Now this lady was known throughout the Austin knitting community for being extremely opinionated about what her customers bought and knitted with---in fact, some customers used to get really intimidated by her insistence that customers use whichever yarns SHE thought were appropriate--- and she'd flip out and have a fit over my strange ideas, swearing up and down to me that to perform any substitutions for my own nutty preferences would be disastrous.
Sometimes she was right, but sometimes she was wrong. I'd knit things however I wanted to anyway--- and then take the finished items back to her in order to "prove" that my ideas had been sound. And I never used normal colors---I had always picked bizarre, psychedelic combinations which I nervously believed would cause her to have a cardiac arrest. But one time, to my astonishment, she looked at what I knitted and smiled, saying in her beautiful German accent: "You should haf been German---you are brave wiz zee colors!"
I get great ideas out of knitting books, magazines, and on the internet---I learn important fiber, technique, stitch patterns, and guaging information from them--- but ultimately I cast on my stitches and barge forward, knitting madly along without the benefit of a written pattern, come what may....
Sometimes I have "successes"---and sometimes I have "disasters". Currently I'm knitting 3 pairs of socks for Christmas gifts. And my knitting score is 2--to--1 in favor of the successes.
Here's a success---some purple Regia Jacquards (using purple Opal for the contrast color) for a sister-in-law for whom I need a "make peace" gift (don't ask---it happened ten years ago when I was "under the influence"--- and since she has invited me to her house for the big family Christmas celebration while telling me her shoe-size, I figure she's finally ready to "forgive and forget"):
It's my first attempt at a short-row heel, using Lucy Neatby's percentage garter-stitch method, which confuses me as I knit back and forth (all that "slipping" and "wrapping"), but I think I've finally gotten the hang of it. And they're being knitted on size 0's, which makes the progress somewhat slow...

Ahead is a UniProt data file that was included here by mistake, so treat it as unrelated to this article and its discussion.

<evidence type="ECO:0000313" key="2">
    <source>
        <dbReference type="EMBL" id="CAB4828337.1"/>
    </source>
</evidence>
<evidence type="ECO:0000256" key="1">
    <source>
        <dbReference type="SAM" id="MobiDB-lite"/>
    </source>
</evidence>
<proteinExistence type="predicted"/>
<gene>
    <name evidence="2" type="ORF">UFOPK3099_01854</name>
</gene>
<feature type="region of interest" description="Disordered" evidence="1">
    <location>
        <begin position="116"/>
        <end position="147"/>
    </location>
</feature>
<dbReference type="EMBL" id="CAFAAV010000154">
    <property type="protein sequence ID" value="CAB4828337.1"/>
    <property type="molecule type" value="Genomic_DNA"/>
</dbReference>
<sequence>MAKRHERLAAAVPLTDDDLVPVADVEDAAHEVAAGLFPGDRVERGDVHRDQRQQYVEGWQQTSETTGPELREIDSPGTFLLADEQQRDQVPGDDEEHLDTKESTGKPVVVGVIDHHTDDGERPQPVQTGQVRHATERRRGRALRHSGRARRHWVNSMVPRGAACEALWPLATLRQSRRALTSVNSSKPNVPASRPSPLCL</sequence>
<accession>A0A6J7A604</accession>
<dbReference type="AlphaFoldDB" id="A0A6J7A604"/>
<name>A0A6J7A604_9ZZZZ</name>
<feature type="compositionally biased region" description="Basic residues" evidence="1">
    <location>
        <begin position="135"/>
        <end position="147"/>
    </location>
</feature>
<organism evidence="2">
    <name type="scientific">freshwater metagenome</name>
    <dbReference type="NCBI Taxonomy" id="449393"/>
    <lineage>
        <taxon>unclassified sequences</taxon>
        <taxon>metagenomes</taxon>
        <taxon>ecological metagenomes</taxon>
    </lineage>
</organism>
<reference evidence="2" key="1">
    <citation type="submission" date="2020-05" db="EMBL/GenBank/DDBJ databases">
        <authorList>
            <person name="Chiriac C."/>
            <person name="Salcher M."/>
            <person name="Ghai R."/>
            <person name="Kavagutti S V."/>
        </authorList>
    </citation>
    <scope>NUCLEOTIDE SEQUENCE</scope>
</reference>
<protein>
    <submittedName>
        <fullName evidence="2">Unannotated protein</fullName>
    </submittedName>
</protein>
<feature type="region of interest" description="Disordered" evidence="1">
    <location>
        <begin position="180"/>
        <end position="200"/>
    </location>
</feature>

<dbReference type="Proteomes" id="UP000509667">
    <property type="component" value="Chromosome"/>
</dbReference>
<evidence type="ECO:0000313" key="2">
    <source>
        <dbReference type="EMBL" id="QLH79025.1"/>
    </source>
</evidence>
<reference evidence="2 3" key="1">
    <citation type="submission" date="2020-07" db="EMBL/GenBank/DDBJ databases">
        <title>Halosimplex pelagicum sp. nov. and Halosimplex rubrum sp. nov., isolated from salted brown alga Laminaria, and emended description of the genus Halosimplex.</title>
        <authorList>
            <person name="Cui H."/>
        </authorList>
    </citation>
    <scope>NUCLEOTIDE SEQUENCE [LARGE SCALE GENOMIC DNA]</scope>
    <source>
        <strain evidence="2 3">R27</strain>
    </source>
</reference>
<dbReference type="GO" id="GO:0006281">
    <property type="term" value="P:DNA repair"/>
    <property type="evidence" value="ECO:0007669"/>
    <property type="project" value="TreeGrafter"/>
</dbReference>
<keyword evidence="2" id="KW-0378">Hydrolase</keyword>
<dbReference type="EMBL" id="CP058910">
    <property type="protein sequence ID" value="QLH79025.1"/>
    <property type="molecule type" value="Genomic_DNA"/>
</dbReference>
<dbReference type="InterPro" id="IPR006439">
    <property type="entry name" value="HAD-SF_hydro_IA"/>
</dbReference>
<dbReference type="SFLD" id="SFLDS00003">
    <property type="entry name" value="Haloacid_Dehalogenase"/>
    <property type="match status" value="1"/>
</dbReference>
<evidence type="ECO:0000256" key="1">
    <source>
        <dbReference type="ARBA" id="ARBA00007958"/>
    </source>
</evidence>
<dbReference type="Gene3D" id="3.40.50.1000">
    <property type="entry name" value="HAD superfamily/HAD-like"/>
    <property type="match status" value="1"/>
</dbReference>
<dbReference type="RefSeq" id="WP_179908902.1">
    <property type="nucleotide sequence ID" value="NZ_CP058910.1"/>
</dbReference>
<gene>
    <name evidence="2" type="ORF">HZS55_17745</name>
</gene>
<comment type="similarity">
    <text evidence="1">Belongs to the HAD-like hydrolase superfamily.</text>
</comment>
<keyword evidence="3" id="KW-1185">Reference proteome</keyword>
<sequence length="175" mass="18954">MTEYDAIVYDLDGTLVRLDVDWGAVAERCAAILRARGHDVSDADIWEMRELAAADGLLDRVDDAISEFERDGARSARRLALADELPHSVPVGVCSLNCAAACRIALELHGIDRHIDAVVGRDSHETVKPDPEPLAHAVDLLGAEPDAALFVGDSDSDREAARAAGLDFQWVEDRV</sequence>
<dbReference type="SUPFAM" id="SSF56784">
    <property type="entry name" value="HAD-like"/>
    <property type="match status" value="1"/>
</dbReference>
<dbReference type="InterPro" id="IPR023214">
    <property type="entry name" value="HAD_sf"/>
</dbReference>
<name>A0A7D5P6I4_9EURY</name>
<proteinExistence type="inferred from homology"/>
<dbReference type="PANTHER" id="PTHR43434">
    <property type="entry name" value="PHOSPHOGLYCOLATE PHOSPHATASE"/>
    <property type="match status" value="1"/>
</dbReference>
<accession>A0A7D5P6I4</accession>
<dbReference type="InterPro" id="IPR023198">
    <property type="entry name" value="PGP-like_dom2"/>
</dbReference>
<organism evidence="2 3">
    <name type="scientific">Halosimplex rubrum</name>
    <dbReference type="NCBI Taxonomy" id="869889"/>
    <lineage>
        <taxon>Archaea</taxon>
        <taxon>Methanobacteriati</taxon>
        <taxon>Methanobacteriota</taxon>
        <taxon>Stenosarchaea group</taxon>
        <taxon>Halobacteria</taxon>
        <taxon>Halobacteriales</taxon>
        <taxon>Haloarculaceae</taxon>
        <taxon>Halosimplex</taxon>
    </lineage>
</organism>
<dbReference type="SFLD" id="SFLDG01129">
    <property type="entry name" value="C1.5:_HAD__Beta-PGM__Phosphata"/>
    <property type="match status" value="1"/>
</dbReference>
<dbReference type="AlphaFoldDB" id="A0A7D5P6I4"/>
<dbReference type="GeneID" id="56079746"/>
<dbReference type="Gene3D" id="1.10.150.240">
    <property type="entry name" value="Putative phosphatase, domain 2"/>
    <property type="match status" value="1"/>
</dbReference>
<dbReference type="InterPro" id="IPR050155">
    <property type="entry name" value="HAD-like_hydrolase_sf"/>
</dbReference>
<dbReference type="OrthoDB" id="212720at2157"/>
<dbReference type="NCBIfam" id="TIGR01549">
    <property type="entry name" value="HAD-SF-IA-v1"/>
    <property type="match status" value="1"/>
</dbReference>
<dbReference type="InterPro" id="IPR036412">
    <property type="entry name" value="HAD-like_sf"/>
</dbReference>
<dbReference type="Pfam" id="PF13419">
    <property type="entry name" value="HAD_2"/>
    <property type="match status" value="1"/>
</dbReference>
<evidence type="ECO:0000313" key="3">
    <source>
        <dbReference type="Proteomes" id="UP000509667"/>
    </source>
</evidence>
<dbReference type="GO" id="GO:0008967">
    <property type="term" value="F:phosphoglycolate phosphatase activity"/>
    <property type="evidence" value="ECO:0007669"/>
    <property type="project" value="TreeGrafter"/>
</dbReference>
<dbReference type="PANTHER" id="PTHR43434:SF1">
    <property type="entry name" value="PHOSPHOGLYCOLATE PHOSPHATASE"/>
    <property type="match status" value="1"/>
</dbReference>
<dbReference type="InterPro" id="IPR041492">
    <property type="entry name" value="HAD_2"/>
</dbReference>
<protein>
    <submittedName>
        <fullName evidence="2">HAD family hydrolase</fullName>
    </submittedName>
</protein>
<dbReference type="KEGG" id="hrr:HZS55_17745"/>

And then here's a disaster:
No, the disaster isn't the fact that they don't "match", the heel flap looks funny, and the base color is a somewhat weird neon-glowing mass of blues, rust and greens. (I frequently, and deliberately, make "non-matching fair-isle" socks in wild colors---I'm too impatient to follow a fair-isle chart and I like to use "easy" little patterns so that I can do them absent-mindedly while watching television.)
The disaster part is that they're slightly too loose---thus too big. Like an idiot, I waited to try them on my ex for a "fitting" when I had already knitted down to the foot. WHY DID I WAIT??? I'm too rebellious to frog them back and fix the sizing---I'd have to re-knit the whole dang things. They're too far along to frog, I say.
And so I'm going to finish them in my own foot-length, for myself. My feet are always cold and I usually wear multiple pairs of socks at once around the house. So I'll use these as the top pair. I like wearing baggy "house socks"---might as well use these.
So I cast on to make another pair for the guy---and this time I got the size correct. And I decided to make them "match" in their fair-isle-ish-ness. (Is "fair-isle-ish-ness" a word?) But, unfortunately, I knitted them while watching really exciting movies on television----and subsequently made some mistakes in the fair-isle patterning.
But nope---I'm not frogging them. (Told you I was rebellious.) (Oh well again....)
Lastly, here's a pic of the back of something I started for myself. It's one of those items that I saw in a knitting book and just HAD TO HAVE!!!!It's so ME!!!
When I saw the below picture while perusing the knitting books in "Borders" bookstore, I startled a nearby shopper by showing her the picture and loudly asking her: "Isn't this the COOLEST AND MOST FABULOUS THING YOU EVER SAW???"
The hapless lady didn't answer---she just politely nodded in confusion and stealthily inched away towards another shelf.
Fooey on her ---anyway, it's the "Molly's Amazing Technicolor Housecoat" in the book "Charmed Knits, Projects for Fans of Harry Potter" by Alison Hansel. And again, I LOVE THIS THING!!!
I love it so much that I began knitting it, using red for the body (instead of pink, as the pattern directs----remember, I'm brave wiz zee colors....) and I have actually been trying to follow the pattern fairly close to what Ms. Hansel recommends, even though I had to change the numbers for my size as I'm smaller than the smallest size in the directions---and...well....I threw in some stripes that aren't in Ms. Hansel's original pattern..... and.... I....uh... added a seed stitch border on the bottom. But I'm sure Ms. Hansel won't mind. Here's a link to her wonderful blog.
Again, I love this pattern so much that I even watched the DVD "Harry Potter and the Chamber of Secrets" all over again just to see Molly Weasley wearing this sweater. When she appeared in it I "paused" the DVD during her scene and began shouting for Blaine: "Look! She's wearing the Amazing Technicolor Housecoat! Do ya see it? That's what I'm knitting!"
Poor Blaine was nonplussed. And I saw that look on his face which means he is thinking to himself: "You know how she is..."
It says in Ms. Hansel's book that this sweater "requires both a strong personality to wear and an advanced knowledge of crochet techniques to make". I think I have both (the knitting and crochet skills thanks to Odelia.) (And I really want this one to turn out okay and not be a disaster---so I'm buckling under and trying not to be rebellious as I knit.)
(I'll let you know about my progress--but for now I've put it aside as I've got to finish all these dang socks.)